“So, tell me, do you really eat humans?” I ask Jacob, a Korowai tribesman whose family—the Dayos—we stay with on one of our last nights in the Papuan jungle.
Isak translates from English to Bahasa, and Lakor translates from Bahasa into Korowai. “I have eaten three,” comes the answer, taking the same three-tiered translation journey back to me. Jacob gestures nonchalantly to his left to indicate the direction from which the latest dinner came.
My fellow traveler Adam raises an eyebrow. I wonder if someone along the translation line has made this up for the benefit of us visitors.
Although the Korowai are often considered to be some of the last remaining cannibals in the world, reportedly eating male members of other tribes they consider to be witches or kahkhua, there is no first-hand outsider account of such behavior. University of California, San Diego, anthropologist Rupert Stasch, who spent 18 months with the Korowai in the 1990s, never saw any such activity—though he heard accounts of it occurring.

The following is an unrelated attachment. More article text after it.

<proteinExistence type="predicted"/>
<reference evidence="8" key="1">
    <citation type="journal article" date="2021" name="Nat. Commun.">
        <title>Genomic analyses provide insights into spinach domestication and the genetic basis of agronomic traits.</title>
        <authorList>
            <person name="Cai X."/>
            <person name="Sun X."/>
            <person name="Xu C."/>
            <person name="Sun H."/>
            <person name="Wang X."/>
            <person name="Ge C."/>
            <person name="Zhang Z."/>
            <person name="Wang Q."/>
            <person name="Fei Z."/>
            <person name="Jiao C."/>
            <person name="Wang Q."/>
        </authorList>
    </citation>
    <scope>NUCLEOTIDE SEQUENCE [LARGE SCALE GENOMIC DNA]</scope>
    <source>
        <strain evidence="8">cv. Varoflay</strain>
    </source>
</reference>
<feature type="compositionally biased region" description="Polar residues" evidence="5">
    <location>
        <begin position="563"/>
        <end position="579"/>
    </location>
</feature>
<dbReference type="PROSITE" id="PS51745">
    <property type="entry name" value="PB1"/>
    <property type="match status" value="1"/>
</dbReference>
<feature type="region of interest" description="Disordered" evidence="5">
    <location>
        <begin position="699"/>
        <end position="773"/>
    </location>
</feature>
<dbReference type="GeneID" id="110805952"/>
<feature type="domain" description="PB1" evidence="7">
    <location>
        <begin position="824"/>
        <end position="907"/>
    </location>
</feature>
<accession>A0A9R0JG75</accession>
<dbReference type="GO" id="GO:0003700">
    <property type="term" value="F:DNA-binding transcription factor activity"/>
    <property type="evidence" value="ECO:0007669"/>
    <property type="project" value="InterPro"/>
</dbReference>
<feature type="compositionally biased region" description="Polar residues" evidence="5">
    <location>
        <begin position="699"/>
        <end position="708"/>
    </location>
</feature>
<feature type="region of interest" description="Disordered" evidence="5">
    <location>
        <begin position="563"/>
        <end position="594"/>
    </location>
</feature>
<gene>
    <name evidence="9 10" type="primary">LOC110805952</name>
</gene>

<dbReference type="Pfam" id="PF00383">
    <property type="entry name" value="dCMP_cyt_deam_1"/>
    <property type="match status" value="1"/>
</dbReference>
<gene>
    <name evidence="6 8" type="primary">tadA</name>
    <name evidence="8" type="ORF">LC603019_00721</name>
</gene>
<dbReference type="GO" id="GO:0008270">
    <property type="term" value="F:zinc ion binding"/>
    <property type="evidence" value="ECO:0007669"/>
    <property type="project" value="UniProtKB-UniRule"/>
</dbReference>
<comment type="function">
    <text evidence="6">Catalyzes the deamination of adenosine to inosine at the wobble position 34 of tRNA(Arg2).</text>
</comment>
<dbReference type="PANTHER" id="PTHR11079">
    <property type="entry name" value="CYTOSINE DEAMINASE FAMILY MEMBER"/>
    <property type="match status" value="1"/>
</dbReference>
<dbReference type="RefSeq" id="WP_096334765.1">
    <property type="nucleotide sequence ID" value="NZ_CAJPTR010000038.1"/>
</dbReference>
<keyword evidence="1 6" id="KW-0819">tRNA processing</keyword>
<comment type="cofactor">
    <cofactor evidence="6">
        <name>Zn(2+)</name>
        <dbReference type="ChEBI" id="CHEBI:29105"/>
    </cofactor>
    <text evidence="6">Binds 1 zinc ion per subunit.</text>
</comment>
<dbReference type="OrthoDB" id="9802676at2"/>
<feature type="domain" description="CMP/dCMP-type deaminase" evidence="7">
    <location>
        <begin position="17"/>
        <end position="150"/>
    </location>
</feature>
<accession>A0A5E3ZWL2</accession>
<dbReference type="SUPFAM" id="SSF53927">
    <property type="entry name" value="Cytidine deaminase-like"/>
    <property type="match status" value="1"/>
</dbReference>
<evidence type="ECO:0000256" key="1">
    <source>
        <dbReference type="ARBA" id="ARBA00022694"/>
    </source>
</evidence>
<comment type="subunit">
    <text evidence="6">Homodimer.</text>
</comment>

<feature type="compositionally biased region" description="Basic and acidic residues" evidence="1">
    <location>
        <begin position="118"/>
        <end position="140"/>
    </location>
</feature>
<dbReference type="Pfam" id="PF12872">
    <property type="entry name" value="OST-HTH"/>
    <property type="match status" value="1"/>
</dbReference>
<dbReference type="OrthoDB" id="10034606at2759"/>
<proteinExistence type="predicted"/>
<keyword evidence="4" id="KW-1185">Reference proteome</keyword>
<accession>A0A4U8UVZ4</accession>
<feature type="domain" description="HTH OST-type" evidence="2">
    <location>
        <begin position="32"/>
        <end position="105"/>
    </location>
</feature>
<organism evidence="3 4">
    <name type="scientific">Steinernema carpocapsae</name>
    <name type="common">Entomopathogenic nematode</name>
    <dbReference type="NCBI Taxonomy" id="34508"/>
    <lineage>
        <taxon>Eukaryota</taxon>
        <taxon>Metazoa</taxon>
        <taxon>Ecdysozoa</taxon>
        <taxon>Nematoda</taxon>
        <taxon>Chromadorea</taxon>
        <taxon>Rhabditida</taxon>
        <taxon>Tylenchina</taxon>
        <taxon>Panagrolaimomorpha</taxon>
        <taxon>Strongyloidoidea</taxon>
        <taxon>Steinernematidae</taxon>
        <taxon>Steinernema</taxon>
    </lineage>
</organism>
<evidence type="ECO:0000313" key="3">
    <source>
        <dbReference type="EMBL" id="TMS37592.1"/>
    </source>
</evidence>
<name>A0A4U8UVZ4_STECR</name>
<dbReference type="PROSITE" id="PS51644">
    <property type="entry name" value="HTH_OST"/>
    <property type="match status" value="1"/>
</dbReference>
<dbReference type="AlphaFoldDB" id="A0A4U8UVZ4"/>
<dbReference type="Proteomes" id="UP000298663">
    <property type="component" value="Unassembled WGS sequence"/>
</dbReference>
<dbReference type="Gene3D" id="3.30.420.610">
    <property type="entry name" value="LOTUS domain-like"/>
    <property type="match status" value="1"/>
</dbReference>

Cannibals or not, however, it’s clear they can hunt. And if I were a kahkhua, I would head to town.